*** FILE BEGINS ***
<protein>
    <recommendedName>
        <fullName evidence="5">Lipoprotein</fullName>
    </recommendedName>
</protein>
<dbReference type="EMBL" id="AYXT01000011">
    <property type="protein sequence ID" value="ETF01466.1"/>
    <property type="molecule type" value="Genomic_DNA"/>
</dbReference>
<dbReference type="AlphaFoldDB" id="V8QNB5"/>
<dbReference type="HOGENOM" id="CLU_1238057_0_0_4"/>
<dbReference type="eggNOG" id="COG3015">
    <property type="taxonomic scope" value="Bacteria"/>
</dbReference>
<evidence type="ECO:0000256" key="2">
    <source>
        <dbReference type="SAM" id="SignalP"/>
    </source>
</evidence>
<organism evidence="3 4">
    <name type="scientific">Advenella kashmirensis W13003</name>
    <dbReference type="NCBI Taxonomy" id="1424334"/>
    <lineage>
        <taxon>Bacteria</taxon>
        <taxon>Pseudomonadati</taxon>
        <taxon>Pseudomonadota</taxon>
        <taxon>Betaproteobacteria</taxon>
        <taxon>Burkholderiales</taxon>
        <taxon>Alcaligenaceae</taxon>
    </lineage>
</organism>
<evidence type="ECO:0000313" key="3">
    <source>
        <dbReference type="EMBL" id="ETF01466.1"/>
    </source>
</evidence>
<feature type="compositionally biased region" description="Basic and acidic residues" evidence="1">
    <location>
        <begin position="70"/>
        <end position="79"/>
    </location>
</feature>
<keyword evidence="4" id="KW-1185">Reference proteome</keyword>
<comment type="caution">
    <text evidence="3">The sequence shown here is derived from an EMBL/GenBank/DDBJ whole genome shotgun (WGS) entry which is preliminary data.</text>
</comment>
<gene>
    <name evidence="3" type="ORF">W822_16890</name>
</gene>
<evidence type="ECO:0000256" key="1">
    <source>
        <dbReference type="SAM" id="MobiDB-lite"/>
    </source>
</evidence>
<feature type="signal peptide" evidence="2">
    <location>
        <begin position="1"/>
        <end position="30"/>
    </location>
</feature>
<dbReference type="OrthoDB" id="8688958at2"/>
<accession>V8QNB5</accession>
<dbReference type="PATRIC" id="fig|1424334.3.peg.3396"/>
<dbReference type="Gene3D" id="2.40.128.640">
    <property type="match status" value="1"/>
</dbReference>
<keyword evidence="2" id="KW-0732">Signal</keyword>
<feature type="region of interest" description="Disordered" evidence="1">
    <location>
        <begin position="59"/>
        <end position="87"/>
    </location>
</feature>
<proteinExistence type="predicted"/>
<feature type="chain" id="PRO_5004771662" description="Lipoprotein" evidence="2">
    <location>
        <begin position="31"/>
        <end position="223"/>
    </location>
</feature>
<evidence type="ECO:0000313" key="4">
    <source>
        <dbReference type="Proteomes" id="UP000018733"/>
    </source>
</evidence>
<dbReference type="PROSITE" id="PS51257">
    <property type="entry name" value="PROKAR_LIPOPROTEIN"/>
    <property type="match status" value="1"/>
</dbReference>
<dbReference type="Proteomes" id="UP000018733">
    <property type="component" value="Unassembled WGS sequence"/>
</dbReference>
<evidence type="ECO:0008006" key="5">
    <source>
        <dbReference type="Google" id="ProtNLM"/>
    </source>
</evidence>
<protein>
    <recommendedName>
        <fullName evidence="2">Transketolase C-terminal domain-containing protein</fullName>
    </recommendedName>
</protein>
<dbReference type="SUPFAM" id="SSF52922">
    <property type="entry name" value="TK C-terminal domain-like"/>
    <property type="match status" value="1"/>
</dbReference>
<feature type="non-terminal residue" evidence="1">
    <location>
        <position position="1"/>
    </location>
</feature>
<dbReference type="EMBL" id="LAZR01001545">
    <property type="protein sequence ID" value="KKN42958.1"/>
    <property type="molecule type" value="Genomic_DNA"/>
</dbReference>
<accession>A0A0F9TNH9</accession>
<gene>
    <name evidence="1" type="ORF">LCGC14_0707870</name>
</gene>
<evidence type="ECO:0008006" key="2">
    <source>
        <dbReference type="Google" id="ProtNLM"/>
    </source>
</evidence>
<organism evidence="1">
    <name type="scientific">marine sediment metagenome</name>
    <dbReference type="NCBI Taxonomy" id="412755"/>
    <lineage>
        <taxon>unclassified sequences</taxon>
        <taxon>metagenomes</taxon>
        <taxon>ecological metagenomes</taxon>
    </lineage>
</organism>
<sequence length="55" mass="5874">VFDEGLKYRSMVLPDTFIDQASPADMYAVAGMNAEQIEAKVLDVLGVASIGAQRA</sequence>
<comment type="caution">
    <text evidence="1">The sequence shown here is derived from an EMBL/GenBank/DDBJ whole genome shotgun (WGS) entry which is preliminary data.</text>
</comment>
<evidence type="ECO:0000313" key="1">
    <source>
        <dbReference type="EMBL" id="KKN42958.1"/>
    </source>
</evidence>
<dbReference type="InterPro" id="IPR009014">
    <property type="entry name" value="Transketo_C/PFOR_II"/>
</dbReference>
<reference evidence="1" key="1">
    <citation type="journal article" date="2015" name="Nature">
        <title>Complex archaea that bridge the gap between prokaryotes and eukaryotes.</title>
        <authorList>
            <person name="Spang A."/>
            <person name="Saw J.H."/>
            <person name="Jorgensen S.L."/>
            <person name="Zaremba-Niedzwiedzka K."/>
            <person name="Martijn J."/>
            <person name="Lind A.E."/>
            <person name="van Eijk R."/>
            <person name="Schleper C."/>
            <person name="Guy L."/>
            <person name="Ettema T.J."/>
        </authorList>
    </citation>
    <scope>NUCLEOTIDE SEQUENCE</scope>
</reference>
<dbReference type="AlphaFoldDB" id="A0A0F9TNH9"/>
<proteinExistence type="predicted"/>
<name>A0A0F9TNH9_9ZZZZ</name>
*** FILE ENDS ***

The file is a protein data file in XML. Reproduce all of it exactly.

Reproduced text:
<protein>
    <recommendedName>
        <fullName evidence="5">Lipoprotein</fullName>
    </recommendedName>
</protein>
<dbReference type="EMBL" id="AYXT01000011">
    <property type="protein sequence ID" value="ETF01466.1"/>
    <property type="molecule type" value="Genomic_DNA"/>
</dbReference>
<dbReference type="AlphaFoldDB" id="V8QNB5"/>
<dbReference type="HOGENOM" id="CLU_1238057_0_0_4"/>
<dbReference type="eggNOG" id="COG3015">
    <property type="taxonomic scope" value="Bacteria"/>
</dbReference>
<evidence type="ECO:0000256" key="2">
    <source>
        <dbReference type="SAM" id="SignalP"/>
    </source>
</evidence>
<organism evidence="3 4">
    <name type="scientific">Advenella kashmirensis W13003</name>
    <dbReference type="NCBI Taxonomy" id="1424334"/>
    <lineage>
        <taxon>Bacteria</taxon>
        <taxon>Pseudomonadati</taxon>
        <taxon>Pseudomonadota</taxon>
        <taxon>Betaproteobacteria</taxon>
        <taxon>Burkholderiales</taxon>
        <taxon>Alcaligenaceae</taxon>
    </lineage>
</organism>
<evidence type="ECO:0000313" key="3">
    <source>
        <dbReference type="EMBL" id="ETF01466.1"/>
    </source>
</evidence>
<feature type="compositionally biased region" description="Basic and acidic residues" evidence="1">
    <location>
        <begin position="70"/>
        <end position="79"/>
    </location>
</feature>
<keyword evidence="4" id="KW-1185">Reference proteome</keyword>
<comment type="caution">
    <text evidence="3">The sequence shown here is derived from an EMBL/GenBank/DDBJ whole genome shotgun (WGS) entry which is preliminary data.</text>
</comment>
<gene>
    <name evidence="3" type="ORF">W822_16890</name>
</gene>
<evidence type="ECO:0000256" key="1">
    <source>
        <dbReference type="SAM" id="MobiDB-lite"/>
    </source>
</evidence>
<feature type="signal peptide" evidence="2">
    <location>
        <begin position="1"/>
        <end position="30"/>
    </location>
</feature>
<dbReference type="OrthoDB" id="8688958at2"/>
<accession>V8QNB5</accession>
<dbReference type="PATRIC" id="fig|1424334.3.peg.3396"/>
<dbReference type="Gene3D" id="2.40.128.640">
    <property type="match status" value="1"/>
</dbReference>
<keyword evidence="2" id="KW-0732">Signal</keyword>
<feature type="region of interest" description="Disordered" evidence="1">
    <location>
        <begin position="59"/>
        <end position="87"/>
    </location>
</feature>
<proteinExistence type="predicted"/>
<feature type="chain" id="PRO_5004771662" description="Lipoprotein" evidence="2">
    <location>
        <begin position="31"/>
        <end position="223"/>
    </location>
</feature>
<evidence type="ECO:0000313" key="4">
    <source>
        <dbReference type="Proteomes" id="UP000018733"/>
    </source>
</evidence>
<dbReference type="PROSITE" id="PS51257">
    <property type="entry name" value="PROKAR_LIPOPROTEIN"/>
    <property type="match status" value="1"/>
</dbReference>
<dbReference type="Proteomes" id="UP000018733">
    <property type="component" value="Unassembled WGS sequence"/>
</dbReference>
<evidence type="ECO:0008006" key="5">
    <source>
        <dbReference type="Google" id="ProtNLM"/>
    </source>
</evidence>
<protein>
    <recommendedName>
        <fullName evidence="2">Transketolase C-terminal domain-containing protein</fullName>
    </recommendedName>
</protein>
<dbReference type="SUPFAM" id="SSF52922">
    <property type="entry name" value="TK C-terminal domain-like"/>
    <property type="match status" value="1"/>
</dbReference>
<feature type="non-terminal residue" evidence="1">
    <location>
        <position position="1"/>
    </location>
</feature>
<dbReference type="EMBL" id="LAZR01001545">
    <property type="protein sequence ID" value="KKN42958.1"/>
    <property type="molecule type" value="Genomic_DNA"/>
</dbReference>
<accession>A0A0F9TNH9</accession>
<gene>
    <name evidence="1" type="ORF">LCGC14_0707870</name>
</gene>
<evidence type="ECO:0008006" key="2">
    <source>
        <dbReference type="Google" id="ProtNLM"/>
    </source>
</evidence>
<organism evidence="1">
    <name type="scientific">marine sediment metagenome</name>
    <dbReference type="NCBI Taxonomy" id="412755"/>
    <lineage>
        <taxon>unclassified sequences</taxon>
        <taxon>metagenomes</taxon>
        <taxon>ecological metagenomes</taxon>
    </lineage>
</organism>
<sequence length="55" mass="5874">VFDEGLKYRSMVLPDTFIDQASPADMYAVAGMNAEQIEAKVLDVLGVASIGAQRA</sequence>
<comment type="caution">
    <text evidence="1">The sequence shown here is derived from an EMBL/GenBank/DDBJ whole genome shotgun (WGS) entry which is preliminary data.</text>
</comment>
<evidence type="ECO:0000313" key="1">
    <source>
        <dbReference type="EMBL" id="KKN42958.1"/>
    </source>
</evidence>
<dbReference type="InterPro" id="IPR009014">
    <property type="entry name" value="Transketo_C/PFOR_II"/>
</dbReference>
<reference evidence="1" key="1">
    <citation type="journal article" date="2015" name="Nature">
        <title>Complex archaea that bridge the gap between prokaryotes and eukaryotes.</title>
        <authorList>
            <person name="Spang A."/>
            <person name="Saw J.H."/>
            <person name="Jorgensen S.L."/>
            <person name="Zaremba-Niedzwiedzka K."/>
            <person name="Martijn J."/>
            <person name="Lind A.E."/>
            <person name="van Eijk R."/>
            <person name="Schleper C."/>
            <person name="Guy L."/>
            <person name="Ettema T.J."/>
        </authorList>
    </citation>
    <scope>NUCLEOTIDE SEQUENCE</scope>
</reference>
<dbReference type="AlphaFoldDB" id="A0A0F9TNH9"/>
<proteinExistence type="predicted"/>
<name>A0A0F9TNH9_9ZZZZ</name>